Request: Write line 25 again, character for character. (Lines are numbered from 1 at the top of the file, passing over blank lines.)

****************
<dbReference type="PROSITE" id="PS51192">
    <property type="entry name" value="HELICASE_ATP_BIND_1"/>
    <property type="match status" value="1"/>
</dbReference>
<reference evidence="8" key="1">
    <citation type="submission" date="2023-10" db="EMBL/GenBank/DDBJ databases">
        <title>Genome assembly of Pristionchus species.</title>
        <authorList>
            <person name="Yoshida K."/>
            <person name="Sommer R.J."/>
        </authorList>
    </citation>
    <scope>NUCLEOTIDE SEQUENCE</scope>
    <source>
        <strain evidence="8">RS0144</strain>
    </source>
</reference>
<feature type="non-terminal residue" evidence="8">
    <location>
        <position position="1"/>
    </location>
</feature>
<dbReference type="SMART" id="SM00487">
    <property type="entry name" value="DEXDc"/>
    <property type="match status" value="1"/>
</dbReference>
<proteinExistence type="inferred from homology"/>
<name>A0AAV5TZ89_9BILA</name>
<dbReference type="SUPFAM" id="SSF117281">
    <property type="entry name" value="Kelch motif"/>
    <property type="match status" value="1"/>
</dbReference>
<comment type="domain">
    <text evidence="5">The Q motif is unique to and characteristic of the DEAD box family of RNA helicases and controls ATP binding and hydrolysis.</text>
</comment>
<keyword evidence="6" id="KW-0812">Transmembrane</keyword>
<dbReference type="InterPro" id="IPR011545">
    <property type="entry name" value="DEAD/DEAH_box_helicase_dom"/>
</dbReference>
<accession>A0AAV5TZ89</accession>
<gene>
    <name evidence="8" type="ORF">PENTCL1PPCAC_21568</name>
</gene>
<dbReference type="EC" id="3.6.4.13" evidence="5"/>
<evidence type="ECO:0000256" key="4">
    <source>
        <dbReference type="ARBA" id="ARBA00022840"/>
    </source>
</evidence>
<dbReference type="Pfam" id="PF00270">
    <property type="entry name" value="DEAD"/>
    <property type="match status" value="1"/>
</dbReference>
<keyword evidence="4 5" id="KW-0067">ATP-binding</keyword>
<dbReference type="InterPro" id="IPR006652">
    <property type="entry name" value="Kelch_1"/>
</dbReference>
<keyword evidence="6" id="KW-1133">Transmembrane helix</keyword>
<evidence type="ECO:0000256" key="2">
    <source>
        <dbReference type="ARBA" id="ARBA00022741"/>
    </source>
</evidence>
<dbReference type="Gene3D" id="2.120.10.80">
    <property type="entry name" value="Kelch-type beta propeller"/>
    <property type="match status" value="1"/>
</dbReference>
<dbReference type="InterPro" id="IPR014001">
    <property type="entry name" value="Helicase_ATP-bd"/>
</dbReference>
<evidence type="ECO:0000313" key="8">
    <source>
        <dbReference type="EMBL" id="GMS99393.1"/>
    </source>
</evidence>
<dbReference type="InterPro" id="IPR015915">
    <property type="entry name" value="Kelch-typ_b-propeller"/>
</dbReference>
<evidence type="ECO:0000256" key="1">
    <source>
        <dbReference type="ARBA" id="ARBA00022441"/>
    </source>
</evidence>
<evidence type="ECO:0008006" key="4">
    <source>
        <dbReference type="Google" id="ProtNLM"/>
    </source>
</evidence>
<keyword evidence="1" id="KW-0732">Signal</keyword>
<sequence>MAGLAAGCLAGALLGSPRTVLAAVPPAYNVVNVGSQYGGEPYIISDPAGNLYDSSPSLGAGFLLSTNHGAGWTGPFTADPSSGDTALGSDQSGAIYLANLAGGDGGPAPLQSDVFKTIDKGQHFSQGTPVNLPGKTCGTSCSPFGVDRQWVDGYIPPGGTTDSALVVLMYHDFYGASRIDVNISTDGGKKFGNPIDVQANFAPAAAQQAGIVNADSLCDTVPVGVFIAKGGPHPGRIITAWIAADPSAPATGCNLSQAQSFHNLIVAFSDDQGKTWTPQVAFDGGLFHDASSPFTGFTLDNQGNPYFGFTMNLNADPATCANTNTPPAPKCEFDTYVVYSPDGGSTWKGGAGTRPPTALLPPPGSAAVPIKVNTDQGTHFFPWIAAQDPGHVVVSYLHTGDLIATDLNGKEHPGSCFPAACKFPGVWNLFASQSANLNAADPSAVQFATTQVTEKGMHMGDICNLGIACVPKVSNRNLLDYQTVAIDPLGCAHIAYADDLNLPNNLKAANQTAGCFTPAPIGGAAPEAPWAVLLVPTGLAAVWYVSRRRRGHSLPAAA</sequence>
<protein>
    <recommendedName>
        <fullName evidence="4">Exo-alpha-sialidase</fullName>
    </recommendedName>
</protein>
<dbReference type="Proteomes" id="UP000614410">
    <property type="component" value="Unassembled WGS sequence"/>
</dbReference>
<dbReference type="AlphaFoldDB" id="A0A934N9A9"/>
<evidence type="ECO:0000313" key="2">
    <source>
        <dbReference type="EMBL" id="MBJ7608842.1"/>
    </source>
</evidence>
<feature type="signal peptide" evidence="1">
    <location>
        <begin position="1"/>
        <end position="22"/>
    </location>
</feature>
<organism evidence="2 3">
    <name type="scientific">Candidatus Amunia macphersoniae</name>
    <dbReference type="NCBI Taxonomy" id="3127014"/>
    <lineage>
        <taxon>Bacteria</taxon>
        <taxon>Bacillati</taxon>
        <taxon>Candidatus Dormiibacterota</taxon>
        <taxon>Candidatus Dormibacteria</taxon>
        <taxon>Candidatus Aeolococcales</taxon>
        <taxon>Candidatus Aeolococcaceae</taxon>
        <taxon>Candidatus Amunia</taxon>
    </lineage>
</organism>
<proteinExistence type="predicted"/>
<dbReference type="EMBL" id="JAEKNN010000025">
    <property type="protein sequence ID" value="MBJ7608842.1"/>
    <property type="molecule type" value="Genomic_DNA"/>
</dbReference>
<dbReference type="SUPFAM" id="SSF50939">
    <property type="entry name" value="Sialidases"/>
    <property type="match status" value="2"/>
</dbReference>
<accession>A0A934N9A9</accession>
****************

    <property type="match status" value="1"/>